The following day, Australian Prime Minister Paul Keating said that the event had embarrassed the country, but stressed that the incident was intended by Kang (who had by this point been questioned by police) as a political statement rather than an attempt to harm the prince.

"I think we must reflect upon this," Keating said of the incident. "We are all embarrassed when any good friend of Australia, any person such as this, is affronted in this way. Prince Charles is a good friend of this country and he should be treated with the respect and dignity that a good friend deserves."

"[The prince's] control in the circumstances, I think, reflected the professional attitude that he has," he continued. "The important thing to record about this is that it was not an assassination attempt. It was a political demonstration."

In court, Kang's lawyers stated that the incident was intended by Kang to promote the plight of Cambodian refugees in Australia.

Kang himself stated later on in an interview with the Sydney Morning Herald that he "didn't trip on the stage, [he] deliberately fell, because [he] didn't have any intention to hurt anyone," adding that the whole experience was very "traumatic" for him.

He was never accused of or charged with attempted murder; instead was found guilty of threatening unlawful violence and received a sentence of 500 hours of community service.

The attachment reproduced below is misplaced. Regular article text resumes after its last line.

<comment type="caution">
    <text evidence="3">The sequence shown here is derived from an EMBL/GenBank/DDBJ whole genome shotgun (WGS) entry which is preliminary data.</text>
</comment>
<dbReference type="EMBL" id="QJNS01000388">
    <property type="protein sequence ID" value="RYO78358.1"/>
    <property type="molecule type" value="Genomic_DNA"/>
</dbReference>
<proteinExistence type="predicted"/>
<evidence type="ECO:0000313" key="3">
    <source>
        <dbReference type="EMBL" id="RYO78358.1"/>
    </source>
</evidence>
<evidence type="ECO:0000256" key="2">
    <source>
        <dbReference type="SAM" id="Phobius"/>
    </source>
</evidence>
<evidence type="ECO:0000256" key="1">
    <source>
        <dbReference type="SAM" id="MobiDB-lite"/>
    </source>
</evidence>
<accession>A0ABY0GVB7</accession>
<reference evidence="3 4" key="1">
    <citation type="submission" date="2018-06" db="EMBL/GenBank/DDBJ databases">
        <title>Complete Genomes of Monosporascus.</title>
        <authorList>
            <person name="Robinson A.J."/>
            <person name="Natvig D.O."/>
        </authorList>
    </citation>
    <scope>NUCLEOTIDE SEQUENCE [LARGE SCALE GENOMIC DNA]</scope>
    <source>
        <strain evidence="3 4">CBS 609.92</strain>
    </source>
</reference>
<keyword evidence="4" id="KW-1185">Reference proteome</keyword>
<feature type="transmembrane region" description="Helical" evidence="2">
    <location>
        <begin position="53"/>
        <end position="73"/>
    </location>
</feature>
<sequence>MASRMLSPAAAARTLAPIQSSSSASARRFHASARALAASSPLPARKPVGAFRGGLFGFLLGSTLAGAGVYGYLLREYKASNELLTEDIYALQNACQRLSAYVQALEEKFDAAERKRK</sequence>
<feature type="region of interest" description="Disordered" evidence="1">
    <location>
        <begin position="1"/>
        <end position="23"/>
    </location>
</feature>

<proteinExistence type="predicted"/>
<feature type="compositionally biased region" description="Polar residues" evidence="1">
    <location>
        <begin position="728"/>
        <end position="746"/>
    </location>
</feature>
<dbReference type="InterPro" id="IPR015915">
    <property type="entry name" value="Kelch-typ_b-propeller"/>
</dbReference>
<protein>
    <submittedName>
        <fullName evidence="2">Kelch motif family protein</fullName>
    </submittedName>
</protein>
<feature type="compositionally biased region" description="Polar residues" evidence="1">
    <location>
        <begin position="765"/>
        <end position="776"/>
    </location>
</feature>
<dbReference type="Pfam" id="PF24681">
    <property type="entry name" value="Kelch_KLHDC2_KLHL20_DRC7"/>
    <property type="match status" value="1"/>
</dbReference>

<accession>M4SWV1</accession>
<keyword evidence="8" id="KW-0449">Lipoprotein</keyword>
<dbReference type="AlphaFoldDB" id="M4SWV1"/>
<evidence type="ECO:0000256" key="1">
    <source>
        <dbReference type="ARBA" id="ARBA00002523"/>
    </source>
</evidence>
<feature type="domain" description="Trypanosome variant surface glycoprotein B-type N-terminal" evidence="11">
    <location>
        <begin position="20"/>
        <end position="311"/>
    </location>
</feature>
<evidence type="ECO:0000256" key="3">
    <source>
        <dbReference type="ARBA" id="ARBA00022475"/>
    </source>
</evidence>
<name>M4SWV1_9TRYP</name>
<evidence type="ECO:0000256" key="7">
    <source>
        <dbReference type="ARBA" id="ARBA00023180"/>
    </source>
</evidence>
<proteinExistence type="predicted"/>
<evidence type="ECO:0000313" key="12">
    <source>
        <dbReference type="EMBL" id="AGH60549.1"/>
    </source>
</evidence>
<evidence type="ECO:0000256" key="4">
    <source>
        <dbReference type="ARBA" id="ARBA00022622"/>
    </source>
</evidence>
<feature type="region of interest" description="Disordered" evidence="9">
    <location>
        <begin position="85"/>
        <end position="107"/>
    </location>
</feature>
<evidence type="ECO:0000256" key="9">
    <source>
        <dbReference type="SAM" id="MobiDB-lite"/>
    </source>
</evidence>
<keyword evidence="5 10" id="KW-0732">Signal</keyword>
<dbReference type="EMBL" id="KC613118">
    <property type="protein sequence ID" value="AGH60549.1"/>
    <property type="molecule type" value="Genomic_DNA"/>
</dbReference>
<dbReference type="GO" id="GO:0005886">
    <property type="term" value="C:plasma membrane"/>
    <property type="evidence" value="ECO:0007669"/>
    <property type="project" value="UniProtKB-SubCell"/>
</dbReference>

David Kang Taken into Custody
David Kang photographed being taken into custody, Sydney, Australia, September 26, 1994. THOMAS CHENG/AFP via Getty Images

The Ruling

Misleading Material

Misleading Material.

The viral video shared by "blowingfact" on Instagram with the caption "Assassination attempt on King Charles in 1994 Australia" is misleading because there is no evidence to suggest that David Kang intended to harm Charles in the January 26 incident in Sydney.

The courts heard that Kang's action was a political stunt to draw attention to the treatment of Cambodian refugees in Australia.

The prime minister of Australia said at the time that the incident was "not an assassination attempt" but a "political demonstration."


Misleading Material: The claim is based on media that has been altered from its original form—such as an edited video or image—and is now misleading, misrepresentative, or deceptive, either intentionally or unintentionally.